- Regularly, the team reflects on how to become more effective, and adjusts accordingly
All that being said, the success or failure of every branding methodology out there hinges on its implementation, and when implementing agile branding, it’s an all or nothing proposition.
I’ve seen several marketers try to combine incompatible brand development methods together simply because they don’t trust the new model, and the result is a real dog’s breakfast. It becomes this ugly, waterfall-cum-agile, “let’s hedge our bets” method of branding I’ve come to refer to as “agile on a stick”.
“Agile on a stick” is when reflective, adaptive, agile-like thinking happens up-front between brand planners and their client,… but the outcomes are then shoved down the line in a rigid, linear fashion to the creative department – who then have to implement them as the planning department dictates. It’s more agile-like than the old waterfall method of brand development… but it’s still fatally flawed, as it treats creative input as secondary consideration.
It’s lunacy as work practices go, because it still retains all the ‘lack of consultation’ flaws of the waterfall method …but it still happens surprisingly often.
So why is this hybrid approach so relatively common? Personally I see three primary forces that continues to drive ‘agile on a stick’ thinking in agency-land.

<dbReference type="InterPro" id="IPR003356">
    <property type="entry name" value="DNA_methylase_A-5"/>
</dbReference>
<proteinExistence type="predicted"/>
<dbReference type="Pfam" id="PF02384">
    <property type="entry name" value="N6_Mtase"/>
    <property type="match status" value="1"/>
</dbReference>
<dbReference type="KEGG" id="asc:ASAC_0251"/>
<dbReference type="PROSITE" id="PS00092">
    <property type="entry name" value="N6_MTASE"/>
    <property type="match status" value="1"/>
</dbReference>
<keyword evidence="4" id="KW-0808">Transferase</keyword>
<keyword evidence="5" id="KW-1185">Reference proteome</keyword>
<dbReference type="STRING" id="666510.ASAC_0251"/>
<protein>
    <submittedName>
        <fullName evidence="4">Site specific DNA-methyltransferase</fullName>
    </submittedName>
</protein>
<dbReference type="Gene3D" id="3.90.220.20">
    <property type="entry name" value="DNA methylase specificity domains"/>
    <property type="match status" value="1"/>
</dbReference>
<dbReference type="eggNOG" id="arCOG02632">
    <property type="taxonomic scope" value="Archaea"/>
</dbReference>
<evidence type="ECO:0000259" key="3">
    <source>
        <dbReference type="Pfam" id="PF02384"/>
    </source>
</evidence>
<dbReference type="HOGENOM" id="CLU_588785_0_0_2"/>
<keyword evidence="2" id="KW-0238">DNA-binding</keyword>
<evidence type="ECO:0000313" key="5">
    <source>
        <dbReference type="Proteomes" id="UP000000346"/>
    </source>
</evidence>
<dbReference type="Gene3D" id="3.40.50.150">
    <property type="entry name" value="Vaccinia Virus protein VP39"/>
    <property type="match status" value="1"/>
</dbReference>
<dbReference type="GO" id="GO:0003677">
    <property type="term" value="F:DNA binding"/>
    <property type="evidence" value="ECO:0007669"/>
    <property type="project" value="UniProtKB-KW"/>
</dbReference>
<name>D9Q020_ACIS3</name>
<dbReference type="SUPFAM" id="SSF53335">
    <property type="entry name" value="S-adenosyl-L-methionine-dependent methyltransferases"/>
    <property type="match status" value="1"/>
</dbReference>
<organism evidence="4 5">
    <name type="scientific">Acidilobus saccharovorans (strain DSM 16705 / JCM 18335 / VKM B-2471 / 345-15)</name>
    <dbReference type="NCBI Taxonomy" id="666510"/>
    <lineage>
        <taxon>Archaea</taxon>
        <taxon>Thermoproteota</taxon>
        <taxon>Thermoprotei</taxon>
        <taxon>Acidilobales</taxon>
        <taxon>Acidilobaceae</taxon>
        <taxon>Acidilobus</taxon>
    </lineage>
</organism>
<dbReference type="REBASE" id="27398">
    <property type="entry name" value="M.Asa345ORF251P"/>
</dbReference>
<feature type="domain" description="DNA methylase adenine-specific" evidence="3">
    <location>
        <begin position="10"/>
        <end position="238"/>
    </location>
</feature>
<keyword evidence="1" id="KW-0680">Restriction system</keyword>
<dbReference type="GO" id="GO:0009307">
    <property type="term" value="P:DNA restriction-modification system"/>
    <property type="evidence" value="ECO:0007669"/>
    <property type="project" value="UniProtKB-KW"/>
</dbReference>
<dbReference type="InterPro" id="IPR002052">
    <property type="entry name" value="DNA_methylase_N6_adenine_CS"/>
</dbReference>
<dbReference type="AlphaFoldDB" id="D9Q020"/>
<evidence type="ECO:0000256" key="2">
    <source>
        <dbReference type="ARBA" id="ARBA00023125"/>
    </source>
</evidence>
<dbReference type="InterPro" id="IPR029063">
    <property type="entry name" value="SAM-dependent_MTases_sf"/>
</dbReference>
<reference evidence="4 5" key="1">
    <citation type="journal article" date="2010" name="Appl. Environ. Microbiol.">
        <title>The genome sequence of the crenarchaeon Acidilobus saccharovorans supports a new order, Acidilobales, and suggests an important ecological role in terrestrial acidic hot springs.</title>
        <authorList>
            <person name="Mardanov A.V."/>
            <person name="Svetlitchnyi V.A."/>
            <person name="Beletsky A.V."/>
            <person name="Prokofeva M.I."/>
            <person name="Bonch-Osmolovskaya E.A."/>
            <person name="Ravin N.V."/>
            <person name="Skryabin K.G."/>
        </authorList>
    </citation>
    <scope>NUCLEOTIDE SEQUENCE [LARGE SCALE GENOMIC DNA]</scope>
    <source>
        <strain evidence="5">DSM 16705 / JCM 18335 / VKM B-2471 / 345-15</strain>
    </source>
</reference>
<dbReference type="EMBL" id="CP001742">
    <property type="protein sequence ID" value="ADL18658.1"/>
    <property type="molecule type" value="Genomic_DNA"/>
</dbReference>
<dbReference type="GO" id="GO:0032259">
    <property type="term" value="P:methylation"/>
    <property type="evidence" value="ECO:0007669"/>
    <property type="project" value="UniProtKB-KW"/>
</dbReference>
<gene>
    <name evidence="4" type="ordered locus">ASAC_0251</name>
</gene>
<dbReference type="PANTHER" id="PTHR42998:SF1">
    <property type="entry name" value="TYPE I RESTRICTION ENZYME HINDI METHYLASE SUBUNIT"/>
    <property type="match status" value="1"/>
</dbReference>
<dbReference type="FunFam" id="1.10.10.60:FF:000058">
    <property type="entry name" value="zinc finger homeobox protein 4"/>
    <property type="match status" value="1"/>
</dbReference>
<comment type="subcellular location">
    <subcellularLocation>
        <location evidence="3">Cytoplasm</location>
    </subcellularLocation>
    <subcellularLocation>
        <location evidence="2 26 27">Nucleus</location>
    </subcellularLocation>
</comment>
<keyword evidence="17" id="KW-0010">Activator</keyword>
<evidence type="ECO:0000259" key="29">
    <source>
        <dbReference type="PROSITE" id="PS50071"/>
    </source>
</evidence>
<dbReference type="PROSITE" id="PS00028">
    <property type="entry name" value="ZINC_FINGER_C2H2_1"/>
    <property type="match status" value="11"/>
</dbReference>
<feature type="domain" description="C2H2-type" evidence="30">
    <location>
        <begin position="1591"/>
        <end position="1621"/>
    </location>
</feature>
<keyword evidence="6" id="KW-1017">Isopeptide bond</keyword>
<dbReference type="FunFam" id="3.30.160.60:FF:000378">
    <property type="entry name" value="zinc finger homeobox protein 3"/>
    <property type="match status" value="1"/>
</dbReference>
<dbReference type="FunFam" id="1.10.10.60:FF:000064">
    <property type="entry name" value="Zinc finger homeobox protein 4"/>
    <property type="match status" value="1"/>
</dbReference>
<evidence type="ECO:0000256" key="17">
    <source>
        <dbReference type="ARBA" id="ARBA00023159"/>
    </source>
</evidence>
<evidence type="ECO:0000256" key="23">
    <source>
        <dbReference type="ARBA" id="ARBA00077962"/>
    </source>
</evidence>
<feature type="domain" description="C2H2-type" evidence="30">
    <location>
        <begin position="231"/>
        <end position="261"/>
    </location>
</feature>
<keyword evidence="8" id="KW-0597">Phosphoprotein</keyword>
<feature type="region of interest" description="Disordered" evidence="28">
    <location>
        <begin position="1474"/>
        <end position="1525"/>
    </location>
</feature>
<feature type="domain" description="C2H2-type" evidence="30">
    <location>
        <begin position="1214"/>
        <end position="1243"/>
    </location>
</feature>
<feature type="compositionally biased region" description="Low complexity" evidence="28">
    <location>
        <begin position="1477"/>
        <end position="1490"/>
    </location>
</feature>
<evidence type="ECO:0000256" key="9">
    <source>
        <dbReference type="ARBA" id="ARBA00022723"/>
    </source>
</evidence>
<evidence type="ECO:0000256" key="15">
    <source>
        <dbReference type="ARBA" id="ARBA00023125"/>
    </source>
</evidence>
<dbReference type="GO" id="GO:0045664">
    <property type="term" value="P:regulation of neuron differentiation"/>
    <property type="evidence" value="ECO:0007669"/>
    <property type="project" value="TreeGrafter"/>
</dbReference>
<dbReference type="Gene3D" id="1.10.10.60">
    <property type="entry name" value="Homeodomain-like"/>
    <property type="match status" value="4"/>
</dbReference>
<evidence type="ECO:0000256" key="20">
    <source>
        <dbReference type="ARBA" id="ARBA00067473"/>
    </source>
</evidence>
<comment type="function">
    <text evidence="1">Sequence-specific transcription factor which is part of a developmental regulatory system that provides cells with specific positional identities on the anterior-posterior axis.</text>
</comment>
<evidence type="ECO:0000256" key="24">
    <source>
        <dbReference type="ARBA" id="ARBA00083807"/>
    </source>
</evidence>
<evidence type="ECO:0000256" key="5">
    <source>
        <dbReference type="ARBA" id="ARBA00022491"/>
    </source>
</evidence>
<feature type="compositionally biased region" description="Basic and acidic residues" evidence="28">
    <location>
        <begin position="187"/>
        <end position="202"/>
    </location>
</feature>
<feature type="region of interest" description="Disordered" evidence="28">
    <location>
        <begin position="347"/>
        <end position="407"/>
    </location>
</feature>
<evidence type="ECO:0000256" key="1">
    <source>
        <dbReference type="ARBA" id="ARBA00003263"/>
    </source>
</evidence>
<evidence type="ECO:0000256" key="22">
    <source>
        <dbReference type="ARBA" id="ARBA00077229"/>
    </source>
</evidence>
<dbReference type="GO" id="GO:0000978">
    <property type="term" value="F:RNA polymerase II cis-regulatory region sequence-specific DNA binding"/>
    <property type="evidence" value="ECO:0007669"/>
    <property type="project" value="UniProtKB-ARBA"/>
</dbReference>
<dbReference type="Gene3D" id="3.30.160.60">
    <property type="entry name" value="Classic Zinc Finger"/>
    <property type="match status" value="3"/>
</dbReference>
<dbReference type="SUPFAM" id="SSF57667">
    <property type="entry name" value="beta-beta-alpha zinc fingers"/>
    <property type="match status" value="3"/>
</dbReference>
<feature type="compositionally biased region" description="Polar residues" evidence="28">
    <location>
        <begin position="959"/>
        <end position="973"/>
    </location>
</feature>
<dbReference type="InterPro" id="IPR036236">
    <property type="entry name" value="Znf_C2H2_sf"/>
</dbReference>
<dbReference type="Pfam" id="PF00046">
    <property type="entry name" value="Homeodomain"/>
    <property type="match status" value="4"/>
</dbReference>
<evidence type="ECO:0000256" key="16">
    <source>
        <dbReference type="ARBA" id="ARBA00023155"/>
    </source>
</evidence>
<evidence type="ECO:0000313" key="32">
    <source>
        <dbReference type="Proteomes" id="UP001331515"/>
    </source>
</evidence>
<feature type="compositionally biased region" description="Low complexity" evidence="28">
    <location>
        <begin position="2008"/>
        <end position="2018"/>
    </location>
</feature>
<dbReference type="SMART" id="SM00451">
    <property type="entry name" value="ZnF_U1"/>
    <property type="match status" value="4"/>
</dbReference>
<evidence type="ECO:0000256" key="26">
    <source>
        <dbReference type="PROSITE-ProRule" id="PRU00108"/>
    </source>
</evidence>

Firstly, most creative departments are horribly overloaded and over-worked, with creative’s head-hours being rationed-out so tightly they simply don’t have time to attend strategy meetings, let alone provide ongoing strategic input.
Secondly, with the advent of the planning department back in the late nineties and early noughties, strategic decisions were taken out of the hands of creatives, and both rightly and wrongly, its stayed that way ever since.
Thirdly, given analytics ability to uncover emergent properties and deliver empirical insights, the creative department is no longer seen as as reliable source of strategic direction (this is of course complete rubbish, but you’d be amazed how many marketers care only for metrics, and ignore the less-tangible, more instinctive considerations altogether.)
For reasons I will elucidate on in coming posts, much like the waterfall model, this hybrid brand management process can be an invitation to failure and inefficiency.